Can I raise a rebel?

My son recently started going to a Montessori pre-school. It's a great school and I have nothing but great things to say about the teachers and the administrator. 

They perform various activities in class which starts with simple things such as cleaning a set of wooden blocks, then building shapes from it etc. The idea is to learn from the larger community of fellow students and learn how to behave in his community (his classroom). He is taught good manners such as covering his mouth when he coughs, conflict resolution and sharing. It is working remarkably well. I've noticed that he now waits his turn to play with a toy instead of grabbing it from the other kid or asks the other kid if he could play with it when they're done. I beam with pride when he does that. 

But I've often wondered if it is the right education style for him. The Montessori principle as I understand is that the kids learn through work. It is a very disciplined system and I've often heard guides (teachers) say phrases such as "No, that is not an option" when the student tries to test the boundaries.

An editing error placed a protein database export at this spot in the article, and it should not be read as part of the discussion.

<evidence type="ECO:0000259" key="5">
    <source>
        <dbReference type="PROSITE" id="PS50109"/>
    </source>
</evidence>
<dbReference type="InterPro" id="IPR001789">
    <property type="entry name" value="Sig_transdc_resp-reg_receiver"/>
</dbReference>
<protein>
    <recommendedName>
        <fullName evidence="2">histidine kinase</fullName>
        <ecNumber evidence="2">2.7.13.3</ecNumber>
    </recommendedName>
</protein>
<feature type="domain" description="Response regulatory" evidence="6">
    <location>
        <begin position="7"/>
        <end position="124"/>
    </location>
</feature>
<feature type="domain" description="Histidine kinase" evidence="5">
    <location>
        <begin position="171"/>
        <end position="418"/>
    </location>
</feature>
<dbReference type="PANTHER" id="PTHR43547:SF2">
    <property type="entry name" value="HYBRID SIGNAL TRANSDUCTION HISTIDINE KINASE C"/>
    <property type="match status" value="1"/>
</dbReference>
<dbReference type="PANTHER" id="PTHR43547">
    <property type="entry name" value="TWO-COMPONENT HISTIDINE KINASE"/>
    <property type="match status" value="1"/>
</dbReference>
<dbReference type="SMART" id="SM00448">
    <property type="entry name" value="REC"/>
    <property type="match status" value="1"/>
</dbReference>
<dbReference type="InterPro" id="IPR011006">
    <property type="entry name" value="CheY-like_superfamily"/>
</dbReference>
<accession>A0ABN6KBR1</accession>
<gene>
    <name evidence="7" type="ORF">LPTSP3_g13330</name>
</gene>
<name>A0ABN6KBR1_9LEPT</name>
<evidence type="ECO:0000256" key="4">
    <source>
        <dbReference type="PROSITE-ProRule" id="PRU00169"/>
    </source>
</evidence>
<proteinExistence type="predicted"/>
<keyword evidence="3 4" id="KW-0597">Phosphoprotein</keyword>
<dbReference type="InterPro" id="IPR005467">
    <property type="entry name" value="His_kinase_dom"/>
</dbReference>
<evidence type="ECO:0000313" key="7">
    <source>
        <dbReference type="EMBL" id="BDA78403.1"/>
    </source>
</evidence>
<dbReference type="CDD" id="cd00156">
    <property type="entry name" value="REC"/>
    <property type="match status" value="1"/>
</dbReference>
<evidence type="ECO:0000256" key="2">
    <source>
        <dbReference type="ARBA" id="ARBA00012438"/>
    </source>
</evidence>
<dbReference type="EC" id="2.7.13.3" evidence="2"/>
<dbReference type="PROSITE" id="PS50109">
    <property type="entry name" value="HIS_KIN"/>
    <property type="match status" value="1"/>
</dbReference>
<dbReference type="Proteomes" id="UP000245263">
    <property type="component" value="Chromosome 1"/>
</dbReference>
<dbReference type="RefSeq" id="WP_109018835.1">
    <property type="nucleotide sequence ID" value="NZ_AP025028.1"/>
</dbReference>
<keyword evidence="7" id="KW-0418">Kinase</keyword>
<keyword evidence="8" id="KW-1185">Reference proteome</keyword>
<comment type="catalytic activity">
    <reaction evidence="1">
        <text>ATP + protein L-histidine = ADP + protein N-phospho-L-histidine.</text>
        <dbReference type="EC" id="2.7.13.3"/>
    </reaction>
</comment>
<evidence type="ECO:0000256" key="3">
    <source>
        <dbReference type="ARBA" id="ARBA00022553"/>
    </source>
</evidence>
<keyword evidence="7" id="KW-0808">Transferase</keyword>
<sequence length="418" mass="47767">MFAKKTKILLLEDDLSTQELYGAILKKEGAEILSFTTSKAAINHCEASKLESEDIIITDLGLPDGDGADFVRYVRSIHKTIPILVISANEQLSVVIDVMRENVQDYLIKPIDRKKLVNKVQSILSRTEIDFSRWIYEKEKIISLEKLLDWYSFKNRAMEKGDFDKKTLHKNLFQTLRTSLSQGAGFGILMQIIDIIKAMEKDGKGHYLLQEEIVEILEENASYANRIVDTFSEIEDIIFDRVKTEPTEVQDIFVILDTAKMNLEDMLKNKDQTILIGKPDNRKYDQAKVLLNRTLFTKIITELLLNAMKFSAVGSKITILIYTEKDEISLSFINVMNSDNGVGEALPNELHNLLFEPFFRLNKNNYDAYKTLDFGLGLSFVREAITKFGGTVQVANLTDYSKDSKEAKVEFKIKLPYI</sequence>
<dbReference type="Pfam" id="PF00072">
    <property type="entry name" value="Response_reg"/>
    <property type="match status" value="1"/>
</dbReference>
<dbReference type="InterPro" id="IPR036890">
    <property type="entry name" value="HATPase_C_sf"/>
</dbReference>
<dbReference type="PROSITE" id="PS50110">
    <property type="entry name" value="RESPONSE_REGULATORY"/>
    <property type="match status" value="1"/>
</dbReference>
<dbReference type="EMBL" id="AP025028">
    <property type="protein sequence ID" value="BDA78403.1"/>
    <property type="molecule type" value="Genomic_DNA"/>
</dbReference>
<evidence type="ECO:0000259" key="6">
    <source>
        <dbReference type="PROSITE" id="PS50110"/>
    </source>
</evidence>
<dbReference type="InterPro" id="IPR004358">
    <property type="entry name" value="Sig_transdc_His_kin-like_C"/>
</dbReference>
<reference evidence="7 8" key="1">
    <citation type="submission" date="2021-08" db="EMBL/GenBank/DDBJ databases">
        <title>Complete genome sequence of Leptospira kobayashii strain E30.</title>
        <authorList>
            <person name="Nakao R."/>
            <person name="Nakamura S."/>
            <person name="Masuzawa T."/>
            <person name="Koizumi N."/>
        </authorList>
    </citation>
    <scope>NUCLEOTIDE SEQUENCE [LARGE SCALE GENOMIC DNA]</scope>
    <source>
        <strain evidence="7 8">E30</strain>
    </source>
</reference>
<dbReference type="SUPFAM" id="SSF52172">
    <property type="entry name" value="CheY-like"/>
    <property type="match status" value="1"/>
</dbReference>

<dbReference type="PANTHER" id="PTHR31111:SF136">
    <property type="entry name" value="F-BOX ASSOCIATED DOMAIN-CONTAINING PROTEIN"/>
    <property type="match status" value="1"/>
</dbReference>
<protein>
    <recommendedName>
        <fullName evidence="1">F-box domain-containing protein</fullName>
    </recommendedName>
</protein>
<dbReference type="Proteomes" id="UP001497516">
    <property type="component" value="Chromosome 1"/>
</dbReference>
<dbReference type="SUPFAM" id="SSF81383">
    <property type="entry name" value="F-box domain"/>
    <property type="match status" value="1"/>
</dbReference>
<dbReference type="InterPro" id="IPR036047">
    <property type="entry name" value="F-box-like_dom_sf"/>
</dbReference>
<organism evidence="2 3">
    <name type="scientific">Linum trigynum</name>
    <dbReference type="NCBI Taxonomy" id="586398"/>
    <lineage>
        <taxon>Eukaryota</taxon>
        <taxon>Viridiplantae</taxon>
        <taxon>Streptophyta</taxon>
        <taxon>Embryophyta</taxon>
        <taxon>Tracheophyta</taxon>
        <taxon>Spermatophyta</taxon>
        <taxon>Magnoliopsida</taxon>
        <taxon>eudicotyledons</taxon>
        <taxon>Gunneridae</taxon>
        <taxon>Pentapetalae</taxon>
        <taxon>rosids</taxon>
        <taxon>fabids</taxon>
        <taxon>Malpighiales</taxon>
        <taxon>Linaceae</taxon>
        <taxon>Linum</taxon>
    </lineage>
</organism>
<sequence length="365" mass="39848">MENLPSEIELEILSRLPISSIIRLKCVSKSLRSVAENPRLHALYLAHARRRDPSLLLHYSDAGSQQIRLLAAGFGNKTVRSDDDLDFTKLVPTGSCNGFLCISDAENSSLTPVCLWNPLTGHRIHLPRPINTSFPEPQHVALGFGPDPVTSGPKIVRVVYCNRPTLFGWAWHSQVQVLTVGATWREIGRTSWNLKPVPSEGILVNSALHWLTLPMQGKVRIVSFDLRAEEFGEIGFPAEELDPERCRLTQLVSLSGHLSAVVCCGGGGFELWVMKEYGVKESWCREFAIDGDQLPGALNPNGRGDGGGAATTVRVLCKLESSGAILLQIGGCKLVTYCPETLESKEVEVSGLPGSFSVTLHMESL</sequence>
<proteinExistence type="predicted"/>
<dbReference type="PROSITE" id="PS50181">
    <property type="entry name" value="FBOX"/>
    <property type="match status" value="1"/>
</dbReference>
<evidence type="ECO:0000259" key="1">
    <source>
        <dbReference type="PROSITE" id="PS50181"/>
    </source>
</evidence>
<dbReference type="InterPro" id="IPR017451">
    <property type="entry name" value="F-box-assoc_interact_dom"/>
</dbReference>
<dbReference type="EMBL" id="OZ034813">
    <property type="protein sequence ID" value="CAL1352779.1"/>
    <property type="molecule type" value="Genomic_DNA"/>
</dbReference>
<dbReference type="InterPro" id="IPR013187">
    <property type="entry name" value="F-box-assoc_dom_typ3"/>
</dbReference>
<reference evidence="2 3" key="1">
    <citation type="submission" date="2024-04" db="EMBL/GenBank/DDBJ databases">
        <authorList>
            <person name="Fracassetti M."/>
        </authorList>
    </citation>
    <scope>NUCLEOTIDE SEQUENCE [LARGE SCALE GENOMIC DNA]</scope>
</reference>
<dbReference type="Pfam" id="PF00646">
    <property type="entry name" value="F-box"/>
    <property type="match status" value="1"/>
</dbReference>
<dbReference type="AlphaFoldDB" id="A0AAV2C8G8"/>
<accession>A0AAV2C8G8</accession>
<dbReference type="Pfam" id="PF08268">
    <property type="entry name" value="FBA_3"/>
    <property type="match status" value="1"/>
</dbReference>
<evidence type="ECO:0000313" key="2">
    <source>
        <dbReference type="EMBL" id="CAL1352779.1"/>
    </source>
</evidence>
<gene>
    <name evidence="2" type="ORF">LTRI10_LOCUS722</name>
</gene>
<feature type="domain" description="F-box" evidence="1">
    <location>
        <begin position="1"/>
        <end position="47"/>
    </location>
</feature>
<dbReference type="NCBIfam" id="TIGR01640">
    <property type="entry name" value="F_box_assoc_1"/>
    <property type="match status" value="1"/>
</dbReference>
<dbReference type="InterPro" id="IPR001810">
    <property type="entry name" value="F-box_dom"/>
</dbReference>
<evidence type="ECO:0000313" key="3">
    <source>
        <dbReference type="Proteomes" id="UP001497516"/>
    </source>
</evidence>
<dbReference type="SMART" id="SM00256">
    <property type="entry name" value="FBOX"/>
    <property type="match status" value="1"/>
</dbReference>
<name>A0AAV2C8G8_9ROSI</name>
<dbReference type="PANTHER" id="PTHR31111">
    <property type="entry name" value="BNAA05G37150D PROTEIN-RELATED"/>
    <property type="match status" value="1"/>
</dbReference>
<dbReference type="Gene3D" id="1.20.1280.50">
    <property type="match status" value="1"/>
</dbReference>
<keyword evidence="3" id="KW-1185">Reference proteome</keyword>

I am of the opinion that "Well-behaved kids rarely make history". I love the fact that when I ask him "Would you like one pancake or two?" he answers "Three". He reminds me of Calvin and Hobbes. 

I wonder if the classroom is training him to fit well in his community thus training him to be a sheep.

I definitely don't want my son to grow up to be a felon, but at the same time I don't want him totally domesticated either.

I trust the teachers in his class to balance the discipline with creativity thus helping him grow as a well-adjusted individual whose creativity isn't extinguished. 

As a parent how can I do to help them achieve this goal? Are there measures that I should follow to check his progress in both lanes?

How can I encourage him to push the boundaries without burning himself severely? Can I test his boundaries by suggesting rule breaking? 

I would love to hear the thoughts of fellow parents or teachers. 

If you have suggestions please get in touch amjith.r@gmail.com or twitter: @amjithr

ps: I should point out that this is my own opinion and Yoshi (my wife) doesn't quite agree.

1 response
Random thoughts: We've often joked that we named our son C because when given options A or B, he'll inevitably choose option C. (And he started Montessori school at the age of 3 months.) My impression of Montessori is more along the lines of "follow the child". It encourages a child to be self-driven, independent, and trusting oneself. Children don't need to be told to test boundaries, because that is simply the nature of children. Montessori is very much about "freedom and limits", and balancing those. Because you really *don't* want a felon, LOL.